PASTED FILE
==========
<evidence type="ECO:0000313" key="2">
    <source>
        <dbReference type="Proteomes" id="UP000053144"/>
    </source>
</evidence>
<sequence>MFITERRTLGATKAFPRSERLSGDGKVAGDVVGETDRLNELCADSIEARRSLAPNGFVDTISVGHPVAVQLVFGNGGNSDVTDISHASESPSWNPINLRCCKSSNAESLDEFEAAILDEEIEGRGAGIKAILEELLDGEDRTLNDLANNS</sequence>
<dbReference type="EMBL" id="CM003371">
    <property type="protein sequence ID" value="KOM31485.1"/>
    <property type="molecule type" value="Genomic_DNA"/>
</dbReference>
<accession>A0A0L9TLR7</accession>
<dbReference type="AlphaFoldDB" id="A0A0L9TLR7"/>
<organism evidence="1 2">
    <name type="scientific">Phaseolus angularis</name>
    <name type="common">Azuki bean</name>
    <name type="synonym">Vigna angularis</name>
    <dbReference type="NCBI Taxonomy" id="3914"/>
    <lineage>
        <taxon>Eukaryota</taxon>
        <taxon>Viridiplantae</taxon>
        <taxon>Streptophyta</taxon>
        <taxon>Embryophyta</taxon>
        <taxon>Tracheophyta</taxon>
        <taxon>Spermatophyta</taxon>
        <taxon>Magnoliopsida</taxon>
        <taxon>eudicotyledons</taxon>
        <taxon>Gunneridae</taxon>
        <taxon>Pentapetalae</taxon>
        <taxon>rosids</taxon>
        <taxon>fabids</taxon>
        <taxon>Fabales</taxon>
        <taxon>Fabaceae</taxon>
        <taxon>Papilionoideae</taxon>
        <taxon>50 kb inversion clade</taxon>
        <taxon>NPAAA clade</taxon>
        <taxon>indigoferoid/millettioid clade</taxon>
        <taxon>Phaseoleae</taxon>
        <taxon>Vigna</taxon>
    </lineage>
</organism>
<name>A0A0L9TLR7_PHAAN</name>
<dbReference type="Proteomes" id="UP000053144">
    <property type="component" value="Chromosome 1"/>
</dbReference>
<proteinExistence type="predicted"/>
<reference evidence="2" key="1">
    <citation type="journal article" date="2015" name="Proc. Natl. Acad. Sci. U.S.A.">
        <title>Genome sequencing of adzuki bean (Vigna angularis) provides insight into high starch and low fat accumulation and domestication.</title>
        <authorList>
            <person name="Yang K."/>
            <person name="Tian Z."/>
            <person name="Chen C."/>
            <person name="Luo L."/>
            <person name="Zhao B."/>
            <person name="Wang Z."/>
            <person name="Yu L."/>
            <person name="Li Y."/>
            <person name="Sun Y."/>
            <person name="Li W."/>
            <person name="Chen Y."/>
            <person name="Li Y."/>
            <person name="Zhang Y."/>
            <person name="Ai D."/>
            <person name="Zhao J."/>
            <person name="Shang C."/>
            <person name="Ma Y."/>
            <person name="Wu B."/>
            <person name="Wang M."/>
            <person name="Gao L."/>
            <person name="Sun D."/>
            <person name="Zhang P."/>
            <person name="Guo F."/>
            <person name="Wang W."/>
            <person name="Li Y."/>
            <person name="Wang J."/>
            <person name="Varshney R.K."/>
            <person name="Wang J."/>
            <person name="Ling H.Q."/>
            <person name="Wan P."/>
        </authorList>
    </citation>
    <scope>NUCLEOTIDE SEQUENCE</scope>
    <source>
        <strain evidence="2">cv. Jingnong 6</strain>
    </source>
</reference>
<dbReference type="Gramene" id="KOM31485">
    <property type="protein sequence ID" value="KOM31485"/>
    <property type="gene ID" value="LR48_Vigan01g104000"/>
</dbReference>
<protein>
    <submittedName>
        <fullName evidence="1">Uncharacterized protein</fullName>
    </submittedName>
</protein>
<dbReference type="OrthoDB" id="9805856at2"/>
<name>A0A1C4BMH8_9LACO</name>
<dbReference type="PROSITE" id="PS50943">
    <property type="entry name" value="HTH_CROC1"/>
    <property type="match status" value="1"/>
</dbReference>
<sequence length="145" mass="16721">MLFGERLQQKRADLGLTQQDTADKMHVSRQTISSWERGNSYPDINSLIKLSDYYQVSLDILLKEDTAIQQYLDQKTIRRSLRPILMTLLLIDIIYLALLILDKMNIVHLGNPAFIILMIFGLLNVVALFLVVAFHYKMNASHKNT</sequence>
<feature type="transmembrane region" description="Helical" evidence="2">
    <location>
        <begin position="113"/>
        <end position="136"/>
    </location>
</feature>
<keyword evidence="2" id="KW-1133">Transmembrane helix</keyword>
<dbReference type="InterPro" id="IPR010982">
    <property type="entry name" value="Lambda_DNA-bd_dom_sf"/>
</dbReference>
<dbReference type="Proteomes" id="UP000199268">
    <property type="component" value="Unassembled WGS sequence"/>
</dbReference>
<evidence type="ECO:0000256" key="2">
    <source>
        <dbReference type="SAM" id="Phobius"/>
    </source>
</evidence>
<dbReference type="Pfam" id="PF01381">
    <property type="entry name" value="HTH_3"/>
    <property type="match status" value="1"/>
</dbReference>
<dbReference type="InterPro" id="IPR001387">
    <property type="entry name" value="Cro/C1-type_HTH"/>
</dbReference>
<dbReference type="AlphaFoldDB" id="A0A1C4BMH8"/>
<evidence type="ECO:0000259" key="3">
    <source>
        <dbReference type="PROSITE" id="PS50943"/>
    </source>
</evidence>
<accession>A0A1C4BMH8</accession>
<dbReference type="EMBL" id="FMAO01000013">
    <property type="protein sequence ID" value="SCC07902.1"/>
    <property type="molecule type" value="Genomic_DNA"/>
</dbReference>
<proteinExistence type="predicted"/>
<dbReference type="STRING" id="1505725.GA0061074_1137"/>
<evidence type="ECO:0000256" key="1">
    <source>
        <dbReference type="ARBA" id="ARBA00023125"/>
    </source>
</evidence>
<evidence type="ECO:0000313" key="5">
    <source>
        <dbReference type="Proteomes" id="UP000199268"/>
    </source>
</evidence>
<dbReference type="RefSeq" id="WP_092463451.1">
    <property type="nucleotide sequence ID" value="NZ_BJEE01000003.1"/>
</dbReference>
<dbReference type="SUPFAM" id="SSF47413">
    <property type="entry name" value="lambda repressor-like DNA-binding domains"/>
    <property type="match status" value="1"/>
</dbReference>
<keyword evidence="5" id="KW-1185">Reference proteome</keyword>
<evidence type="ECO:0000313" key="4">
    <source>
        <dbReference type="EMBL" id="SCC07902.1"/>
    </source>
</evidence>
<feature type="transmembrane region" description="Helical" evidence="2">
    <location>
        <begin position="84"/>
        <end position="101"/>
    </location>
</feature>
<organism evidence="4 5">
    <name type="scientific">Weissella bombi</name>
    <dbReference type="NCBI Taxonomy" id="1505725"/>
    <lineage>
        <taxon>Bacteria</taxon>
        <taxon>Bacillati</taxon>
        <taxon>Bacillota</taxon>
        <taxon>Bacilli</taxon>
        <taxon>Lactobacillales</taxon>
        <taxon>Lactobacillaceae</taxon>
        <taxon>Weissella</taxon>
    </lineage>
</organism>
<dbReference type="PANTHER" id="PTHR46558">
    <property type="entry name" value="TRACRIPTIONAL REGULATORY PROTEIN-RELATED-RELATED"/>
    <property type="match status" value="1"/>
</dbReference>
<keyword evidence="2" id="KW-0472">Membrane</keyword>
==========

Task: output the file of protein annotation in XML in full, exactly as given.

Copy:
<evidence type="ECO:0000313" key="2">
    <source>
        <dbReference type="Proteomes" id="UP000053144"/>
    </source>
</evidence>
<sequence>MFITERRTLGATKAFPRSERLSGDGKVAGDVVGETDRLNELCADSIEARRSLAPNGFVDTISVGHPVAVQLVFGNGGNSDVTDISHASESPSWNPINLRCCKSSNAESLDEFEAAILDEEIEGRGAGIKAILEELLDGEDRTLNDLANNS</sequence>
<dbReference type="EMBL" id="CM003371">
    <property type="protein sequence ID" value="KOM31485.1"/>
    <property type="molecule type" value="Genomic_DNA"/>
</dbReference>
<accession>A0A0L9TLR7</accession>
<dbReference type="AlphaFoldDB" id="A0A0L9TLR7"/>
<organism evidence="1 2">
    <name type="scientific">Phaseolus angularis</name>
    <name type="common">Azuki bean</name>
    <name type="synonym">Vigna angularis</name>
    <dbReference type="NCBI Taxonomy" id="3914"/>
    <lineage>
        <taxon>Eukaryota</taxon>
        <taxon>Viridiplantae</taxon>
        <taxon>Streptophyta</taxon>
        <taxon>Embryophyta</taxon>
        <taxon>Tracheophyta</taxon>
        <taxon>Spermatophyta</taxon>
        <taxon>Magnoliopsida</taxon>
        <taxon>eudicotyledons</taxon>
        <taxon>Gunneridae</taxon>
        <taxon>Pentapetalae</taxon>
        <taxon>rosids</taxon>
        <taxon>fabids</taxon>
        <taxon>Fabales</taxon>
        <taxon>Fabaceae</taxon>
        <taxon>Papilionoideae</taxon>
        <taxon>50 kb inversion clade</taxon>
        <taxon>NPAAA clade</taxon>
        <taxon>indigoferoid/millettioid clade</taxon>
        <taxon>Phaseoleae</taxon>
        <taxon>Vigna</taxon>
    </lineage>
</organism>
<name>A0A0L9TLR7_PHAAN</name>
<dbReference type="Proteomes" id="UP000053144">
    <property type="component" value="Chromosome 1"/>
</dbReference>
<proteinExistence type="predicted"/>
<reference evidence="2" key="1">
    <citation type="journal article" date="2015" name="Proc. Natl. Acad. Sci. U.S.A.">
        <title>Genome sequencing of adzuki bean (Vigna angularis) provides insight into high starch and low fat accumulation and domestication.</title>
        <authorList>
            <person name="Yang K."/>
            <person name="Tian Z."/>
            <person name="Chen C."/>
            <person name="Luo L."/>
            <person name="Zhao B."/>
            <person name="Wang Z."/>
            <person name="Yu L."/>
            <person name="Li Y."/>
            <person name="Sun Y."/>
            <person name="Li W."/>
            <person name="Chen Y."/>
            <person name="Li Y."/>
            <person name="Zhang Y."/>
            <person name="Ai D."/>
            <person name="Zhao J."/>
            <person name="Shang C."/>
            <person name="Ma Y."/>
            <person name="Wu B."/>
            <person name="Wang M."/>
            <person name="Gao L."/>
            <person name="Sun D."/>
            <person name="Zhang P."/>
            <person name="Guo F."/>
            <person name="Wang W."/>
            <person name="Li Y."/>
            <person name="Wang J."/>
            <person name="Varshney R.K."/>
            <person name="Wang J."/>
            <person name="Ling H.Q."/>
            <person name="Wan P."/>
        </authorList>
    </citation>
    <scope>NUCLEOTIDE SEQUENCE</scope>
    <source>
        <strain evidence="2">cv. Jingnong 6</strain>
    </source>
</reference>
<dbReference type="Gramene" id="KOM31485">
    <property type="protein sequence ID" value="KOM31485"/>
    <property type="gene ID" value="LR48_Vigan01g104000"/>
</dbReference>
<protein>
    <submittedName>
        <fullName evidence="1">Uncharacterized protein</fullName>
    </submittedName>
</protein>
<dbReference type="OrthoDB" id="9805856at2"/>
<name>A0A1C4BMH8_9LACO</name>
<dbReference type="PROSITE" id="PS50943">
    <property type="entry name" value="HTH_CROC1"/>
    <property type="match status" value="1"/>
</dbReference>
<sequence length="145" mass="16721">MLFGERLQQKRADLGLTQQDTADKMHVSRQTISSWERGNSYPDINSLIKLSDYYQVSLDILLKEDTAIQQYLDQKTIRRSLRPILMTLLLIDIIYLALLILDKMNIVHLGNPAFIILMIFGLLNVVALFLVVAFHYKMNASHKNT</sequence>
<feature type="transmembrane region" description="Helical" evidence="2">
    <location>
        <begin position="113"/>
        <end position="136"/>
    </location>
</feature>
<keyword evidence="2" id="KW-1133">Transmembrane helix</keyword>
<dbReference type="InterPro" id="IPR010982">
    <property type="entry name" value="Lambda_DNA-bd_dom_sf"/>
</dbReference>
<dbReference type="Proteomes" id="UP000199268">
    <property type="component" value="Unassembled WGS sequence"/>
</dbReference>
<evidence type="ECO:0000256" key="2">
    <source>
        <dbReference type="SAM" id="Phobius"/>
    </source>
</evidence>
<dbReference type="Pfam" id="PF01381">
    <property type="entry name" value="HTH_3"/>
    <property type="match status" value="1"/>
</dbReference>
<dbReference type="InterPro" id="IPR001387">
    <property type="entry name" value="Cro/C1-type_HTH"/>
</dbReference>
<dbReference type="AlphaFoldDB" id="A0A1C4BMH8"/>
<evidence type="ECO:0000259" key="3">
    <source>
        <dbReference type="PROSITE" id="PS50943"/>
    </source>
</evidence>
<accession>A0A1C4BMH8</accession>
<dbReference type="EMBL" id="FMAO01000013">
    <property type="protein sequence ID" value="SCC07902.1"/>
    <property type="molecule type" value="Genomic_DNA"/>
</dbReference>
<proteinExistence type="predicted"/>
<dbReference type="STRING" id="1505725.GA0061074_1137"/>
<evidence type="ECO:0000256" key="1">
    <source>
        <dbReference type="ARBA" id="ARBA00023125"/>
    </source>
</evidence>
<evidence type="ECO:0000313" key="5">
    <source>
        <dbReference type="Proteomes" id="UP000199268"/>
    </source>
</evidence>
<dbReference type="RefSeq" id="WP_092463451.1">
    <property type="nucleotide sequence ID" value="NZ_BJEE01000003.1"/>
</dbReference>
<dbReference type="SUPFAM" id="SSF47413">
    <property type="entry name" value="lambda repressor-like DNA-binding domains"/>
    <property type="match status" value="1"/>
</dbReference>
<keyword evidence="5" id="KW-1185">Reference proteome</keyword>
<evidence type="ECO:0000313" key="4">
    <source>
        <dbReference type="EMBL" id="SCC07902.1"/>
    </source>
</evidence>
<feature type="transmembrane region" description="Helical" evidence="2">
    <location>
        <begin position="84"/>
        <end position="101"/>
    </location>
</feature>
<organism evidence="4 5">
    <name type="scientific">Weissella bombi</name>
    <dbReference type="NCBI Taxonomy" id="1505725"/>
    <lineage>
        <taxon>Bacteria</taxon>
        <taxon>Bacillati</taxon>
        <taxon>Bacillota</taxon>
        <taxon>Bacilli</taxon>
        <taxon>Lactobacillales</taxon>
        <taxon>Lactobacillaceae</taxon>
        <taxon>Weissella</taxon>
    </lineage>
</organism>
<dbReference type="PANTHER" id="PTHR46558">
    <property type="entry name" value="TRACRIPTIONAL REGULATORY PROTEIN-RELATED-RELATED"/>
    <property type="match status" value="1"/>
</dbReference>
<keyword evidence="2" id="KW-0472">Membrane</keyword>